Dick Spanner, P.I. is one of the more successful of the series that I'll be looking at in this post. Created by Terry Adlam and produced by Gerry Anderson, the series aired as a six-minute segment on Network 7, a late eighties Channel 4 series targeting teenagers. Dick Spanner spoofed both film noir and sci-fi serials, and much of its humour was derived from how Dick's deadpan narration was illustrated with visual puns straight out of MAD Magazine.
Another series that originated as a segment of a longer programme was House of Rock, a sitcom about deceased musicians such as John Lennon, Freddy Mercury and Kurt Cobain hanging out together in the afterlife. The series first appeared in 2000, when it took the form of clips shown as part of 4music.
Dick Spanner and House of Rock were lucky: they have their fans and have both been released on DVD. The rest of this post, I fear, is something of a graveyard of forgotten pilots and one-off miniseries.
In September 2000 Channel 4 held an Animation Week, during which Tim Searle's Dominion aired in a 7:55 slot after the news. This short series of four-minute cartoons about an everyday man who ends up living in a city of aliens had the bad luck to premiere during the same week as Futurama, a higher-profile and more sophisticated treatment of much the same subject matter; still, animation enthusiasts should have appreciated the in-jokes (the main characters were named Avery, Freleng, Fleischer, Quimby and Svankmajer) and the presence of Hugh Laurie didn't hurt.
Johnny Casanova the Unstoppable Sex Machine, round about the strongest of the Animation Week pilots, can be viewed online here.
Also airing during Animation Week was a set of four sitcom pilots: Three Brothers Diamond, written by Ricky Grover and Frankie Park and directed by Park and Jamie Rix; Captain Sarcastic, written and directed by Peter Peake; Chat the Celebrity Cat, directed by Grant Gilchrist; and Johnny Casanova the Unstoppable Sex Machine, created by Jamie Rix and co-directed by Andy Wyatt. None were picked up as series and, truth be told, they're a pretty hit-or-miss lot. Although the writing and voice acting generally work, the mostly rather basic animation lets things down; indeed, most of the cartoons in this post give the impression that the crews were still experimenting with what they could pull off on a TV budget and timescale, with mixed results.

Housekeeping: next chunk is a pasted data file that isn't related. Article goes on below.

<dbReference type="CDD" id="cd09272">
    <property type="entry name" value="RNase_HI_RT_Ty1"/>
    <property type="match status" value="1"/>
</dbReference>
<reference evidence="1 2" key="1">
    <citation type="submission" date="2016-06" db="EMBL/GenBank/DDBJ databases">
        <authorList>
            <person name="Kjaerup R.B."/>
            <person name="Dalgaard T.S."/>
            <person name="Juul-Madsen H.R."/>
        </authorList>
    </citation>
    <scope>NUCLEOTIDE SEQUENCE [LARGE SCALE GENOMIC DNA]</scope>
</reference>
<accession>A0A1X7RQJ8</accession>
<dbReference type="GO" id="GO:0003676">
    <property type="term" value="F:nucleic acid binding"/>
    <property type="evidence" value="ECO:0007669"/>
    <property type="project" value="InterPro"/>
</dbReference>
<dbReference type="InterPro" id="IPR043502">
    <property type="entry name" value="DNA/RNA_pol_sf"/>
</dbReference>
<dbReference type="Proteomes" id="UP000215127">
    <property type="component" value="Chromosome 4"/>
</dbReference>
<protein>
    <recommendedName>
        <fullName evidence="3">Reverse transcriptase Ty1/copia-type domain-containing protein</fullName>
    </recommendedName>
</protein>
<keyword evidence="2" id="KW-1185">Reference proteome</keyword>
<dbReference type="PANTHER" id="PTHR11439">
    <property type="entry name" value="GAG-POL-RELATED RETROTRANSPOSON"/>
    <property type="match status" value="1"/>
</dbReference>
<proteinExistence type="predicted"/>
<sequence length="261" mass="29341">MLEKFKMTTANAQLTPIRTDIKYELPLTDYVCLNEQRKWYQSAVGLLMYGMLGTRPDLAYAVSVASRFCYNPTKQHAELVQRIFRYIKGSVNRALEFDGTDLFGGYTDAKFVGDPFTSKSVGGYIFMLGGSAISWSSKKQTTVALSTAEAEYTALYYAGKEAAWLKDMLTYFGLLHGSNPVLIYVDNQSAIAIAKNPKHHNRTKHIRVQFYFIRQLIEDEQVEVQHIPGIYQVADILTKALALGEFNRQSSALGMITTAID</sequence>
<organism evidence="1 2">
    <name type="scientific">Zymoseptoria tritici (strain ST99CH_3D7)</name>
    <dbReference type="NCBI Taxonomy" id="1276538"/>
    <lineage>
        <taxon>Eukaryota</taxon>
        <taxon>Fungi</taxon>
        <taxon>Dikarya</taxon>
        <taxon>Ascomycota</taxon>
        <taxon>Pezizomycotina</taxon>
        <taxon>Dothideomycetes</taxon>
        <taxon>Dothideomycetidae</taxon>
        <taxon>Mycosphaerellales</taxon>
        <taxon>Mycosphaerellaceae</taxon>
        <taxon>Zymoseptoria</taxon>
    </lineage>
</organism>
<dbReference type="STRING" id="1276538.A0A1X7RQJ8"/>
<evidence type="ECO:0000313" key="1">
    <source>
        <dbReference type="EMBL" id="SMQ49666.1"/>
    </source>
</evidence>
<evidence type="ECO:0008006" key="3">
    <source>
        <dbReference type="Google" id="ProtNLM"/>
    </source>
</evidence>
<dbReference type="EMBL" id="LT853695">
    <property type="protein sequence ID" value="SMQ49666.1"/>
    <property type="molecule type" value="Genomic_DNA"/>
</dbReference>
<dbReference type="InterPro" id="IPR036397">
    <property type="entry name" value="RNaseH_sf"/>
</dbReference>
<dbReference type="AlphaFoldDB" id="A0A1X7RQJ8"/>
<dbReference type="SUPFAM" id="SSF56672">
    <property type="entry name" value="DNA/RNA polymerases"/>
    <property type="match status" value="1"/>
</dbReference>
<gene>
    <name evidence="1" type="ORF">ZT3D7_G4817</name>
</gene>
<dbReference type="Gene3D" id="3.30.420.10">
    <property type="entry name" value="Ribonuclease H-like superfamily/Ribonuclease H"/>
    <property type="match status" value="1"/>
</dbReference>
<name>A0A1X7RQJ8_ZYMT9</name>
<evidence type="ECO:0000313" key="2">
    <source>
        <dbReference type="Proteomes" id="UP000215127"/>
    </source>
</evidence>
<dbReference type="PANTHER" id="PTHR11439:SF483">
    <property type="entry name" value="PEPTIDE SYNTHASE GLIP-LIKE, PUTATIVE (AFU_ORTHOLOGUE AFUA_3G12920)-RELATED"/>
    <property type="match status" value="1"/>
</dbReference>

Rolf's Animal Hairdressers, a pilot by Tim Searle, can be seen here.
The same year Tim Searle made Rolf's Animal Hairdressers as part of Comedy Lab, a series designed to produce pilots for potential series. According to Clare Kitson's British Animation: The Channel 4 Factor there were four animated episodes in Comedy Lab's first series; as far as I can tell the other three were House of Rock Awards, Absolutely's Meat and Fireside's Pop Cultomania. Again, none of these became series - except, of course, House of Rock, which already was a series - although Searle went on to use the stripped-down animation process that he developed for Rolf's to create 2DTV, which needed to be animated quickly because of its topical nature.
The Cloth, a six-part spoof of seventies cop shows starring two hardboiled clergymen, was serialised as part of Channel 4's Hot Reels Animation Grand Prix 2001. It was written by Rupert Russell and David Armand and animated by Celyn Brazier and Tom Perrett and has now been almost completely forgotten. The end credits identify it as "a Hahabonk production" and attribute its copyright to a company called Emptyspace, whoever they were...
All of these cartoons were brought to us by Channel 4, but now we come to the BBC, which aired the two-part pub-based sitcom Bosom Pals in 2004. As usual there was a celebrity voice actor - Dawn French, who was also on the writing team - but more unexpected was the involvement of a celebrity artist, Beryl Cook. Directed by Ginger Gibbons and animated by the Hungarian studio Varga, the series worked hard to capture Cook's painting style and pulled it off commendably, even bagging the Annecy award for best TV special.
Bosom Pals harked back to a slightly earlier period in the history of adult cartoon series: back when The Simpsons was the dominant model any show hoping to emulate it had no formula to follow beyond good writing. After South Park arrived on the scene, however, far too many creators got the impression that rude jokes and bare-bones animation were all you needed for a successful series. Of course, this ignores the social commentary that South Park has under all of its swearing, and that the crude animation - giving the impression that the series was made by a demented child - is not just mere cost-cutting but also adds to its off-the-wall feel.
One last thing that needs to be mentioned is the range of animation that has been included in sketch comedies over the years, from Terry Gilliam's contributions to Monty Python's Flying Circus to more recent sequences for likes of The Lenny Henry Show and Frankie Boyle's Tramadol Nights. This is an area that needs to have more written about it, and I hope to cover it in more depth in the future.